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McKenna, Clancy (1909–1979)

by R. H. W. Reece

This entry is from the Australian Dictionary of Biography

Clancy McKenna (1909-1979), Aboriginal activist, was born about 24 September 1909, probably at Meentheena station, north-east of Nullagine, Western Australia, son of Maurice McKenna, an Irish-born station manager, and Nyamalangu ('Nellie'). She and her husband Frank Djungunbuna belonged to the Nyamal people and worked on the property. Maurice evicted the family at gunpoint when Clancy was about 3 years old. He was raised by his mother on Coongan, Bungalow and other stations in the Marble Bar area.

McKenna became an itinerant contractor, building fences and sinking wells in the Pilbara region. According to custom, he was allocated a Ngarla wife, Uni, twenty years his senior. Tall and powerfully built, he was outspoken in his relations with White employers. In the early 1940s he met Don McLeod, a contractor from Meekatharra, who was determined to improve conditions for Aboriginal pastoral workers in the Pilbara. With McKenna and Dooley Bin Bin, McLeod sought a minimum wage of 30 shillings per week and planned a mass withdrawal of labour on 1 May 1946. In the week of the industrial action, the magistrate at Port Hedland found McKenna guilty of inciting natives to strike and sentenced him to three months hard labour. Bin Bin was arrested and imprisoned for a similar offence. McLeod was also arrested, but won an appeal.

Undeterred, McKenna and Bin Bin organized some 800 strikers who decided in August not to return to work, despite the offer of better wages and conditions. When McLeod was again arrested, McKenna led a mass march on the Port Hedland police station. The initial wave of strikes lasted until late 1948. Meanwhile, McKenna helped to establish a co-operative which collected pearl-shell, hunted kangaroos and feral goats for their skins, and dry-panned for minerals. At the district registrar's office, Port Hedland, on 18 August 1950 he married Topsy Dougall (d.1975), a 27-year-old domestic servant. He subsequently joined McLeod in various mining ventures of the 'Pindan mob' and supplemented his income by station work. By 1960, when the mob split, McKenna had abandoned his support for McLeod. He worked at Mundabullanga station, and with the Nyamal co-operative set up by Ernie Mitchell and Peter Coppin at Wadangine. Although he had found it demeaning to apply for what was called a 'dog licence', he was granted a certificate of citizenship in 1954. After his son Roy contracted pneumonia, the family moved to Port Hedland where McKenna worked on the wharves. When Topsy and Clancy eventually parted, his life consisted of a 'tedious roundabout of station work, contracting, drinking, gaol and unemployment'.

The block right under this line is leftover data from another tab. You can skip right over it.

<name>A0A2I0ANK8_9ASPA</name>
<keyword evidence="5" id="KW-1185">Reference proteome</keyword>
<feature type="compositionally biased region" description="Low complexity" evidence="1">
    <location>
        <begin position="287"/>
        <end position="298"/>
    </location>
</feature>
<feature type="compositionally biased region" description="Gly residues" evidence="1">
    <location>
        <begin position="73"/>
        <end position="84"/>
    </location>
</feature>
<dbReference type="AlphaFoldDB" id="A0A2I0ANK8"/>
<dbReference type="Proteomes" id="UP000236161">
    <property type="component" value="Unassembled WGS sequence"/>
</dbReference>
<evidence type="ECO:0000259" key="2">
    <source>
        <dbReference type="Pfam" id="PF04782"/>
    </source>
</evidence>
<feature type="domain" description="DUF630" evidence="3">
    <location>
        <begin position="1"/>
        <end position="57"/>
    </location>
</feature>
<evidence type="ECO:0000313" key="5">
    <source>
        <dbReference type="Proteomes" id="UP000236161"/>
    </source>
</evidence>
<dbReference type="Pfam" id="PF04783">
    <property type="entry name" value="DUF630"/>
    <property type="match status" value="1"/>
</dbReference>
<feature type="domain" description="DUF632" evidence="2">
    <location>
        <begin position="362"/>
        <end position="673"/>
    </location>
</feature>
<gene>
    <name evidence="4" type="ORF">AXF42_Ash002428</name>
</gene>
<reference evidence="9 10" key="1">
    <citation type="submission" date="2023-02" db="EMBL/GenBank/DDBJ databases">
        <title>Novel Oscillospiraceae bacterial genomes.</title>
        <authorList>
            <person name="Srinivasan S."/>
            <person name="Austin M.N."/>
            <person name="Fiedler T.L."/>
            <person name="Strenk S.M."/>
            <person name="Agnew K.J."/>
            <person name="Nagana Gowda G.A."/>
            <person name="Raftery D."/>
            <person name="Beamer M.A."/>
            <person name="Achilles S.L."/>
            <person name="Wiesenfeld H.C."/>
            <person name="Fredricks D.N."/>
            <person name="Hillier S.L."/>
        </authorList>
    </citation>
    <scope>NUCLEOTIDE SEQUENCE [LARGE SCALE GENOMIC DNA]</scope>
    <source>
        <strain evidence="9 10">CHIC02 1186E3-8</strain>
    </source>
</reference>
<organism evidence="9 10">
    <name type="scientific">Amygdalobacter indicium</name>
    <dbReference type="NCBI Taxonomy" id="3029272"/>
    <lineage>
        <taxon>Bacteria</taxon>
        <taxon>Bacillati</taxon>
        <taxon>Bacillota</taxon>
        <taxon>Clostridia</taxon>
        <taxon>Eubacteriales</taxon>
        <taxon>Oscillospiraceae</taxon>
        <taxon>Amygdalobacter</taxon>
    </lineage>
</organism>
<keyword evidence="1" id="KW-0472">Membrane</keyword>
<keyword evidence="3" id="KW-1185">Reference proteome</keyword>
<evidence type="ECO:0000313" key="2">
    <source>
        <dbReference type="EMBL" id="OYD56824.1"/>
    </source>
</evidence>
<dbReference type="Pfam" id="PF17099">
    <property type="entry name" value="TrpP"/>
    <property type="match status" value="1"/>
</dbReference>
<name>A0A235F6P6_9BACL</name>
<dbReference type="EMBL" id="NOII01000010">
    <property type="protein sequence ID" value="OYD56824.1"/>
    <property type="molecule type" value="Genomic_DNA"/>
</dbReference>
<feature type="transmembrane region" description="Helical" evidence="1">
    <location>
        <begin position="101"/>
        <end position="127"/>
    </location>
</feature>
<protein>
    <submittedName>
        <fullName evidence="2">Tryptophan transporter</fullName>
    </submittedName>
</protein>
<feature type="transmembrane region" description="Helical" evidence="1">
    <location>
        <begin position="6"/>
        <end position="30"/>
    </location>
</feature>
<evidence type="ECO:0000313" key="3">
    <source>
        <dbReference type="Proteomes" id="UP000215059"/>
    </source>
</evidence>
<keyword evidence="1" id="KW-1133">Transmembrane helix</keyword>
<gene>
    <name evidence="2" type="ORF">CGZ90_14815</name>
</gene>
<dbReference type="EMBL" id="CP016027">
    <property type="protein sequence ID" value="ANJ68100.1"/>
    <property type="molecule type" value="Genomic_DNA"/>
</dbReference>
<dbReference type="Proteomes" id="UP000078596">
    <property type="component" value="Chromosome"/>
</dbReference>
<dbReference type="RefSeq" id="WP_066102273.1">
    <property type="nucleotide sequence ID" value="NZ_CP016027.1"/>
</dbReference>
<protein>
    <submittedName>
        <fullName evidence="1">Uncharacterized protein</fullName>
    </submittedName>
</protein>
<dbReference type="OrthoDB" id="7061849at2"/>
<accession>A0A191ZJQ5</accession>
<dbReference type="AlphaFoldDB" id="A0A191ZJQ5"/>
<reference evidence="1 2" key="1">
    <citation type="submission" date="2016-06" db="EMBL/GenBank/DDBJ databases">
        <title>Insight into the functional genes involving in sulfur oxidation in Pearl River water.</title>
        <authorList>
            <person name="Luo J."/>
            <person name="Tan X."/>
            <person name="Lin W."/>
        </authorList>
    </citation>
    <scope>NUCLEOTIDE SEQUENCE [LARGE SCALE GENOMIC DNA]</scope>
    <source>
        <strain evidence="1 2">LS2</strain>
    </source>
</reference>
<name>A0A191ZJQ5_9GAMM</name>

A 'Law-man' among the Nyamal, McKenna had a special ability to interpret and explain Aboriginal culture to Europeans. At the same time, he suffered the slur of being a 'half-caste' and a 'mudamuda', accused of being 'a whitefella today and a blackfella tomorrow'. His unfulfilled ambition was to be a lawyer in the White man's system. His life story, told to Kingsley Palmer, was published as Somewhere Between Black and White (Melbourne, 1978). McKenna died of acute bacterial endocarditis on 20 August 1979 at Wine Tree Camp, Marble Bar, and was buried in Port Hedland cemetery; he was survived by at least three of his children.

Select Bibliography

  • M. Brown, The Black Eureka (Syd, 1976)
  • R. M. and C. H. Berndt (eds), Aborigines of the West (Perth, 1979)
  • D. W. McLeod, How the West was Lost (Perth, 1984)
  • S. Morgan, Wanamurraganya (Fremantle, 1989)
  • West Australian, 3, 18 May 1946
  • J. M. Wilson, Authority and Leadership in a 'New Style' Australian Aboriginal Community (M.A. thesis, University of Western Australia, 1961)
  • private information.

Related Entries in NCB Sites

Citation details

R. H. W. Reece, 'McKenna, Clancy (1909–1979)', Australian Dictionary of Biography, National Centre of Biography, Australian National University, http://ia.anu.edu.au/biography/mckenna-clancy-10984/text19527, accessed 19 November 2017.

© Copyright Australian Dictionary of Biography, 2012